“Jie’s heart leaped into her throat. How had she not heard someone approach on the nightingale floors, or even open the door? She spun around, hand reaching for her bladed hairpin.”
Prelude to Insurrection by J.C. Kang is short story introduction to the author’s expansive #OwnVoices Chinese adult fantasy series, Legends of Tivara. It follows a young orphan half-elf spy known as Jie as she tries to thwart a dangerous rebellion before it even begins.
My acquaintanceship with J.C. Kang’s multi-book universe occurred late one evening while I was browsing Amazon’s catalogue of fantasy Kindle e-books. Overwhelmed by the various connecting serials, I visited the author’s website where they shared a recommended reading order for all books in the Legends of Tivara series. Prelude to Insurrection was the suggested place to begin, so I bought a copy for ninety-nine cents and read it immediately.
Being only seventy-four pages long, the short story is a decent way to whet one’s appetite for a historical Asian-inspired fantasy narrative. The first thing I noticed was how descriptive the settings were without being overwhelming or too wordy. The manner of which everything is described helped transport me to the location and situation that the main character Jie was embroiled in. I also appreciated the way the character’s facial expressions were portrayed as that is something that I feel is often trudged over in short stories, more so if there is already a familiarity with the cast members being depicted.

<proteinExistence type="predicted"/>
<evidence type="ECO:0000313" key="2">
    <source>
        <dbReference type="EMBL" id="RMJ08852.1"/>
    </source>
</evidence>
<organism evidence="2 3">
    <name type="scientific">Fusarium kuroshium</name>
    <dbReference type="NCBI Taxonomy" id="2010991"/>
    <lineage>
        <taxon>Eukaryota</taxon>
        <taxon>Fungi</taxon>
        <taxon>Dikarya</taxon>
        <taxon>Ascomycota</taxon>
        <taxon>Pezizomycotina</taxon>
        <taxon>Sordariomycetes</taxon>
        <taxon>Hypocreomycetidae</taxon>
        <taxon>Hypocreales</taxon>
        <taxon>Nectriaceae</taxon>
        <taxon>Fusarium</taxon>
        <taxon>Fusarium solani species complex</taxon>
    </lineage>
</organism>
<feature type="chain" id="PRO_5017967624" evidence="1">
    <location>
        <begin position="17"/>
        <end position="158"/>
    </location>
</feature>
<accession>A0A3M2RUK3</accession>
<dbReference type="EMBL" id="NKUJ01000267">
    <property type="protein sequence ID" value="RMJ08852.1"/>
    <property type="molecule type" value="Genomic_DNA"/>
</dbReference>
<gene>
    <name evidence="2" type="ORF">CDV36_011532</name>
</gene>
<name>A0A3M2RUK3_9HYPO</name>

The action sequences were written very well and created an almost cinematic picture wheel in my mind as I read on. It was fast-paced and pleasantly flowing, emanating an escapism suffused adventure. This worked to add some intrigue to the hints of political strife that were woven into Jie’s mission. My hope is that the political upheaval that was teased shall be expounded upon in the full-length novels that follow because the small revelations that were shared were quite interesting.
If there’s any complaint to be had about the short story, it would be that it was, well, too short, which made it seem one-dimensional and bit pointless as a starting position for a whole series. There just was not enough information provided to completely hook me into wanting to learn more about the world of Tivara. However, if I had picked up Prelude to Insurrection after already having read a couple of the full-sized books, I am sure that I would feel differently about it.
All in all, Prelude to Insurrection was a pleasant little tale that fell a tiny bit too brief as a launching platform for a whole fantasy series. My goal is to return to it again in the future when I have more fleshed out knowledge about the political tension, the important characters, and the sort of person Jie is as both a spy and as a normal person outside of that role. I do recommend the author’s writings though. It’s rather superb and shows immense promise.